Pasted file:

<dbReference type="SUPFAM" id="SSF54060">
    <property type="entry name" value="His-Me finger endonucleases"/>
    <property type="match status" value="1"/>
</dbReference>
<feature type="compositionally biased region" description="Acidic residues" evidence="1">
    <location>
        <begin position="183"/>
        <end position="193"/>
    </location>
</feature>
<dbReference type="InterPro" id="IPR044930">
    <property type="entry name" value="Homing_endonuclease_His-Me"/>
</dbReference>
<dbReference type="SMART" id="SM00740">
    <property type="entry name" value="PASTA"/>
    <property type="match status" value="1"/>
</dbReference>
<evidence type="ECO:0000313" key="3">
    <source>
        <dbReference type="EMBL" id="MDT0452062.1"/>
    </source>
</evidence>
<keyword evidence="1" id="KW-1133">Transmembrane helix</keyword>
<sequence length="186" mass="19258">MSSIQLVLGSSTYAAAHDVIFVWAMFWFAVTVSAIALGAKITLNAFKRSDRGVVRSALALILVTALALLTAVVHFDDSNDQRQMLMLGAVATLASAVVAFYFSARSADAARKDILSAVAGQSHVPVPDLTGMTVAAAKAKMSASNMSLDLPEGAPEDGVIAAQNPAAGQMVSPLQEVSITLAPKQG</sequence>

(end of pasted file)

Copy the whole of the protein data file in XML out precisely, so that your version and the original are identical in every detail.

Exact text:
<dbReference type="SUPFAM" id="SSF54060">
    <property type="entry name" value="His-Me finger endonucleases"/>
    <property type="match status" value="1"/>
</dbReference>
<feature type="compositionally biased region" description="Acidic residues" evidence="1">
    <location>
        <begin position="183"/>
        <end position="193"/>
    </location>
</feature>
<dbReference type="InterPro" id="IPR044930">
    <property type="entry name" value="Homing_endonuclease_His-Me"/>
</dbReference>
<dbReference type="SMART" id="SM00740">
    <property type="entry name" value="PASTA"/>
    <property type="match status" value="1"/>
</dbReference>
<evidence type="ECO:0000313" key="3">
    <source>
        <dbReference type="EMBL" id="MDT0452062.1"/>
    </source>
</evidence>
<keyword evidence="1" id="KW-1133">Transmembrane helix</keyword>
<sequence length="186" mass="19258">MSSIQLVLGSSTYAAAHDVIFVWAMFWFAVTVSAIALGAKITLNAFKRSDRGVVRSALALILVTALALLTAVVHFDDSNDQRQMLMLGAVATLASAVVAFYFSARSADAARKDILSAVAGQSHVPVPDLTGMTVAAAKAKMSASNMSLDLPEGAPEDGVIAAQNPAAGQMVSPLQEVSITLAPKQG</sequence>